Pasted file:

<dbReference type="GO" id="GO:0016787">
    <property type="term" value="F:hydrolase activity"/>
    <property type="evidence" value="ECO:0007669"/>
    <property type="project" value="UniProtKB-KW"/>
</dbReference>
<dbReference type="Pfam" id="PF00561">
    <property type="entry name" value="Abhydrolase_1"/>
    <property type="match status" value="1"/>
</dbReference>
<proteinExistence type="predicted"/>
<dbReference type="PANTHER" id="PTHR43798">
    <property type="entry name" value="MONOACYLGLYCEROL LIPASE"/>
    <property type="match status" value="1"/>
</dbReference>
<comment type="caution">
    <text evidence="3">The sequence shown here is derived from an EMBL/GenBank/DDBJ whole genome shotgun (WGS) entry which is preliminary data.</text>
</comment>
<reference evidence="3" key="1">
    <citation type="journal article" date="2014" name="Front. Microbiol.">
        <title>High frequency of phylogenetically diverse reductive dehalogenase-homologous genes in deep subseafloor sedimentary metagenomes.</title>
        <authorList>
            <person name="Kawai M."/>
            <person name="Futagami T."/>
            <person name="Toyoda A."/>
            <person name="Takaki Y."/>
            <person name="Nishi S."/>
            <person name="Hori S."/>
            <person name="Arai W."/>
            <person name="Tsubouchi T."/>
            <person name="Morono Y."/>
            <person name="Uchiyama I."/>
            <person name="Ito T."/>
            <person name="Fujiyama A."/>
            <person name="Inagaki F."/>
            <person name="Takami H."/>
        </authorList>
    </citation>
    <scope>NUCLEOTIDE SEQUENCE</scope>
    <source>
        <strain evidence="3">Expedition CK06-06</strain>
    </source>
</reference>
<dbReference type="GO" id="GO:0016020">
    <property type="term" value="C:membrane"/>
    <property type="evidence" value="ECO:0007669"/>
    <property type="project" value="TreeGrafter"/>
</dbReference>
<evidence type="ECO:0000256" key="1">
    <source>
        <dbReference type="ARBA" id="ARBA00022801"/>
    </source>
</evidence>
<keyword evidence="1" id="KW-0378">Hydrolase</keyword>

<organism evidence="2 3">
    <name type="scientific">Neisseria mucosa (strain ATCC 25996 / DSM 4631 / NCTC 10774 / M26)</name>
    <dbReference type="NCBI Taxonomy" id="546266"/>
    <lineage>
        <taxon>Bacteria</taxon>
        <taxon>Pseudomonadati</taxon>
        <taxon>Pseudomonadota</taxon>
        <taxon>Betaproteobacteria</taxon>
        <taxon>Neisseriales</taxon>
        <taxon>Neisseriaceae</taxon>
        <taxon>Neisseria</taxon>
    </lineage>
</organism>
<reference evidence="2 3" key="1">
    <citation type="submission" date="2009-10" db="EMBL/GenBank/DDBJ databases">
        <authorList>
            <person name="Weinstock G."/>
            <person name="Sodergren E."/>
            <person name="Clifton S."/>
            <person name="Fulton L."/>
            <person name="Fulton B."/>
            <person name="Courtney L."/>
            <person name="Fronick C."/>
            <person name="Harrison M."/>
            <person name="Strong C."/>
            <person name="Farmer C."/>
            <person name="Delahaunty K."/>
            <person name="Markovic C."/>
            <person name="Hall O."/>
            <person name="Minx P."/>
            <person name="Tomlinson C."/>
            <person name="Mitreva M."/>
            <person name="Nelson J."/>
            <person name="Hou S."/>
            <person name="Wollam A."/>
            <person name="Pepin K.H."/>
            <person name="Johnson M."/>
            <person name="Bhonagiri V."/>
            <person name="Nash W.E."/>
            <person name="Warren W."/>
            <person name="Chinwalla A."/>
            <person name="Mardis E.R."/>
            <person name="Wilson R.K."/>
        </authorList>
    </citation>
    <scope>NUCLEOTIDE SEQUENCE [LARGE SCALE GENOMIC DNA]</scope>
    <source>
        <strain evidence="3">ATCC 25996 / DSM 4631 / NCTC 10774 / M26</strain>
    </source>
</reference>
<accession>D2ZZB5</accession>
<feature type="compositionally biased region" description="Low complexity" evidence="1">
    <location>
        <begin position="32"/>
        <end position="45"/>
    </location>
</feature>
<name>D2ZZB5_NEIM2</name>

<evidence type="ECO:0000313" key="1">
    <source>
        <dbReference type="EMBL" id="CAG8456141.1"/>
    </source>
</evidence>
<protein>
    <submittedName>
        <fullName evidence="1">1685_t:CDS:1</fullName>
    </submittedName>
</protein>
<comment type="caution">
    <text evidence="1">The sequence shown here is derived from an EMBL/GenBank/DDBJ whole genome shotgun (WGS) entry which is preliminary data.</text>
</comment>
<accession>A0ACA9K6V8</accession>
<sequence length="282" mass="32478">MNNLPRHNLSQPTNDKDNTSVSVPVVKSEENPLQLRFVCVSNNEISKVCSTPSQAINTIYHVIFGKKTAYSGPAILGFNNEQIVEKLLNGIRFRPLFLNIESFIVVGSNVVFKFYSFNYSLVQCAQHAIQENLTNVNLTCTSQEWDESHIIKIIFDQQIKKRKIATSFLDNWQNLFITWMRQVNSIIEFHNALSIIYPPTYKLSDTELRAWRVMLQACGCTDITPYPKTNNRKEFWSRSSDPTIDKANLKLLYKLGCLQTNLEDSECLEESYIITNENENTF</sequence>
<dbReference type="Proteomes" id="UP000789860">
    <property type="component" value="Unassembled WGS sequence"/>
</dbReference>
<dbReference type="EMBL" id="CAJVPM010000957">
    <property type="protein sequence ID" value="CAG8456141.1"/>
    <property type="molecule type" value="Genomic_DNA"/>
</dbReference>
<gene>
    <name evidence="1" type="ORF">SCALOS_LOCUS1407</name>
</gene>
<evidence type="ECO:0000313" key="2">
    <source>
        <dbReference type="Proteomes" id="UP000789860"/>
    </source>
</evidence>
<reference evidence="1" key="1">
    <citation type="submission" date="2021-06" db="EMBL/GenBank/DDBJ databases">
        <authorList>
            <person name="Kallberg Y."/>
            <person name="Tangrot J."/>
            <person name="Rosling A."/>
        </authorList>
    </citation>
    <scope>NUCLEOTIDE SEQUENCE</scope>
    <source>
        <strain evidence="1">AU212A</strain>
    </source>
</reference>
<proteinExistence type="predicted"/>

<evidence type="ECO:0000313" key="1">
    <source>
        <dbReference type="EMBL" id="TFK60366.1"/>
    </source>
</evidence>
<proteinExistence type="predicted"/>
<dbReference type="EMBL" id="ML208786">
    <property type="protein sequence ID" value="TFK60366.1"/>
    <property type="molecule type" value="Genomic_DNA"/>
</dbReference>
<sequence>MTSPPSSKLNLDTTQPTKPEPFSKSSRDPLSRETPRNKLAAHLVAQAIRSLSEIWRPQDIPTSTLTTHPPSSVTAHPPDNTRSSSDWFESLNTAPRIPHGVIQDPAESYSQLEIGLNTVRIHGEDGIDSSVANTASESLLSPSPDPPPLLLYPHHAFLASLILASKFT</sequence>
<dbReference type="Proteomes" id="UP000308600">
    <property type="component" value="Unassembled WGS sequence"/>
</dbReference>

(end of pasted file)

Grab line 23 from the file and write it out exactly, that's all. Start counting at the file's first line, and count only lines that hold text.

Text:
            <person name="Futagami T."/>